Slow Money to Support Local Food

Carol Peppe Hewitt speaking at Sarasota County's 8th annual Sustainable Communities Workshop.

Carol Peppe Hewitt speaking at Sarasota County's 8th annual Sustainable Communities Workshop.

When Transition Sarasota Executive Director Don Hall first heard the theme of Sarasota County's 2013 Sustainable Communities Workshop - "Investing in Our Future" - he thought, "Bingo."

In March, Hall and Transition hosted a talk by Woody Tasch, the founder of a network known as Slow Money, which seeks to connect investors with local food growers and producers and restaurants that pledge to buy local ingredients. The idea being: You can shop at farmers' markets all you want, but why not take your commitment to local food to the next level and actually help an aspiring business succeed?

So when Hall heard about the county's workshop, he knew exactly who to call to make a dynamite keynote speech: Carol Peppe Hewitt, the cofounder of Slow Money NC and the author of "Financing Our Foodshed: Growing Local Food with Slow Money."

Hewitt grew up in northwestern Connecticut, where her passion for local food grew out of visits her father, a veterinarian, would make to nearby farms. "In my lifetime, I watched all those small farms disappear," she says. While Hewitt never became a farmer herself, she stayed passionate about increasing access to locally grown food.

In 2010, Tasch visited Hewitt's town: Pittsboro, N.C. His idea, of communities forming organizations to help local food producers find investment capital, made perfect sense. "A few of us met out in the hall after Woody's talk and said, 'Let's do this,'" Hewitt remembers.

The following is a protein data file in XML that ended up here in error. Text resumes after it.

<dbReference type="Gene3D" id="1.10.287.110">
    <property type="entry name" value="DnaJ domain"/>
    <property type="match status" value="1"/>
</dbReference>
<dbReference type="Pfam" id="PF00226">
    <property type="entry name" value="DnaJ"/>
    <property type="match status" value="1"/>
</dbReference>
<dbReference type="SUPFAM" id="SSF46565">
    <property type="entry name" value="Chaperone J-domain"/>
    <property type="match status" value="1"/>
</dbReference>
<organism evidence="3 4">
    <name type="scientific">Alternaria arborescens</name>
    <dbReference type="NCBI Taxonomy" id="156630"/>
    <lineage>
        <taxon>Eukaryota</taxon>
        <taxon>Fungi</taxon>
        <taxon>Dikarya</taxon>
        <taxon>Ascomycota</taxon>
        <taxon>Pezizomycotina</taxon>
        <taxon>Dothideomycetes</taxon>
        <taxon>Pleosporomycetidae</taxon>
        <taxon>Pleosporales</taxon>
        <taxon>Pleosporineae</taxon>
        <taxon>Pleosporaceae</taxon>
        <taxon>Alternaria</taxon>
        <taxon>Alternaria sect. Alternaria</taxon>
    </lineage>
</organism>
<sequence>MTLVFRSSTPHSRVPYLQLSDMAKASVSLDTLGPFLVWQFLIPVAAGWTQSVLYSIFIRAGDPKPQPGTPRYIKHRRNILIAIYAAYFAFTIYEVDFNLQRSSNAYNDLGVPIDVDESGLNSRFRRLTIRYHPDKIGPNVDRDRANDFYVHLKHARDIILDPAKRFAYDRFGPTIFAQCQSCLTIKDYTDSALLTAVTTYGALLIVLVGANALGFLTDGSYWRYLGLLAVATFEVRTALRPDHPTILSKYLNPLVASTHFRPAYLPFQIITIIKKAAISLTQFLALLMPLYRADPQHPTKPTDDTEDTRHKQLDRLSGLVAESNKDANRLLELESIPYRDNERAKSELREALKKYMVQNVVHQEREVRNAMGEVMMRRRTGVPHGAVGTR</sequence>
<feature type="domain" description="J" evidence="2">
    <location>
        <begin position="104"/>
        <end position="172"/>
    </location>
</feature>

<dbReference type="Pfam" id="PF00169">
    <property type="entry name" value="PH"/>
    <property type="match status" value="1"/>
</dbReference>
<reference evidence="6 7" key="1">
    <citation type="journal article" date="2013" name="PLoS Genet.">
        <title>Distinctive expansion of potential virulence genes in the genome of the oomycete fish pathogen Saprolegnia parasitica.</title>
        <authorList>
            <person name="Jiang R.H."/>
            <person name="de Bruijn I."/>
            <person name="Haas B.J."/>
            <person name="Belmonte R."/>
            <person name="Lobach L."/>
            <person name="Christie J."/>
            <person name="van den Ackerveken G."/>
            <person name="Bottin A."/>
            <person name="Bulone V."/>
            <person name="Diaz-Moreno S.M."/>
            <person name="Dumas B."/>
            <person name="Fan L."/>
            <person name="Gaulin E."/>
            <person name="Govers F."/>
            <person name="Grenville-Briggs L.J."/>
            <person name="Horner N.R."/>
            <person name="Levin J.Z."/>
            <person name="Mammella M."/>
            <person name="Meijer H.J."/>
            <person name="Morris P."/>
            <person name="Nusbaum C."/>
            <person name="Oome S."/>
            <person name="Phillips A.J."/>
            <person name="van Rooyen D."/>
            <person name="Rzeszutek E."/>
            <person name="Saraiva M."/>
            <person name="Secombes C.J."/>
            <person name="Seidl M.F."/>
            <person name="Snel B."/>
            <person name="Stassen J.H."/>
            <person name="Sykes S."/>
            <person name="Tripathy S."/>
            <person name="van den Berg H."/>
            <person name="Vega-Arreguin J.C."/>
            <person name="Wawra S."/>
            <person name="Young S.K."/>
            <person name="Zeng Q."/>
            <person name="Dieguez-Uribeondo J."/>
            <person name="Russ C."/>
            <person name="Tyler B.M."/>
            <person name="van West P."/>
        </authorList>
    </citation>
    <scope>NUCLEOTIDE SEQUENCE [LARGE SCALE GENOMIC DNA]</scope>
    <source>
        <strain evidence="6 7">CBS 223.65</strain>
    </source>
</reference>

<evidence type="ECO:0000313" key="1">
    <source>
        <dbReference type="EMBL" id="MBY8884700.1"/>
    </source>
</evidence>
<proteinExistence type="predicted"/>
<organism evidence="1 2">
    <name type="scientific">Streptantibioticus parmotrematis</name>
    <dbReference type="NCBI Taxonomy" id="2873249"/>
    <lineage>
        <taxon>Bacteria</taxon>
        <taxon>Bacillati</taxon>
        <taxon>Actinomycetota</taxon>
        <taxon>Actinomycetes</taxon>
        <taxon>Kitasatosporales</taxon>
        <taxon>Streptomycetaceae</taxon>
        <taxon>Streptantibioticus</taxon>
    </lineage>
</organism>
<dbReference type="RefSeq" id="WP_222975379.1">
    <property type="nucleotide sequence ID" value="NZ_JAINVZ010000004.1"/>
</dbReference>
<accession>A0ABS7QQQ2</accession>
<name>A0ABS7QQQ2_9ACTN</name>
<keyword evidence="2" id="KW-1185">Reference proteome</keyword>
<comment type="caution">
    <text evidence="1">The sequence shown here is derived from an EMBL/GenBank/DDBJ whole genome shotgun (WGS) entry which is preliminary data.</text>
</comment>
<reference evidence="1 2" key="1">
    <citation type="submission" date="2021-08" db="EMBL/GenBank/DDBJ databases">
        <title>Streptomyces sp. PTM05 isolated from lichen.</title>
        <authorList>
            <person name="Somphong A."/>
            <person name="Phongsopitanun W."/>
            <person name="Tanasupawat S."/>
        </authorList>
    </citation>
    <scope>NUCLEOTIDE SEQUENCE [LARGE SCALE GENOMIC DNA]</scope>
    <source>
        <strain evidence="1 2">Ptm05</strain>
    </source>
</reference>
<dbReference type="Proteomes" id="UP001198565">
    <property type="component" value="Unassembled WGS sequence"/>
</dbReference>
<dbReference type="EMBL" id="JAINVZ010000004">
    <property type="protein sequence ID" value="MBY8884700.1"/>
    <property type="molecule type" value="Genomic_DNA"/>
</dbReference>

Their first deal involved Hewitt and another investor making a loan to the owner of a nearby Greek restaurant, Angelina's Kitchen. The owner had financed an expansion using credit cards. Her Slow Money deal allowed her to refinance that debt at a much lower interest rate. "Within two years, she paid us off completely," Hewitt says.

Slow Money itself doesn't make any loans, Hewitt emphasizes. "We're simply creating the mechanism, the space, where lenders and borrowers can meet." Hewitt screens potential borrowers to make sure their goals align with Slow Money's mission, but the ultimate decision to invest or not rests solely with the investor. To date, Slow Money NC has helped facilitate more than 100 loans throughout North Carolina.

Could something like Slow Money succeed in Southwest Florida? Hewitt says Sarasota already has one advantage. "You have in Sarasota, which only exists in a few places around the country, an intelligent, skilled individual" - Don Hall. "You have someone who's interested in doing this and facilitating these loans and in leading a local network."

Hall had originally hoped to spark the idea for a Slow Money network here, not to lead it himself, but the idea fizzled. Now he's crafted a more aggressive plan, and has already scheduled three meetings to introduce the idea. The first gathering takes place Wed., Jan. 29. He says right now interest is higher on the lender side than the borrower side. "I think that most of the farmers and restaurants, they're not aware that this is available for them yet," Hall says. "So we're trying to get the word out in whatever way we can."

It won't be simple to build an investment network from the ground up, but as Hewitt's example makes clear, it can be done.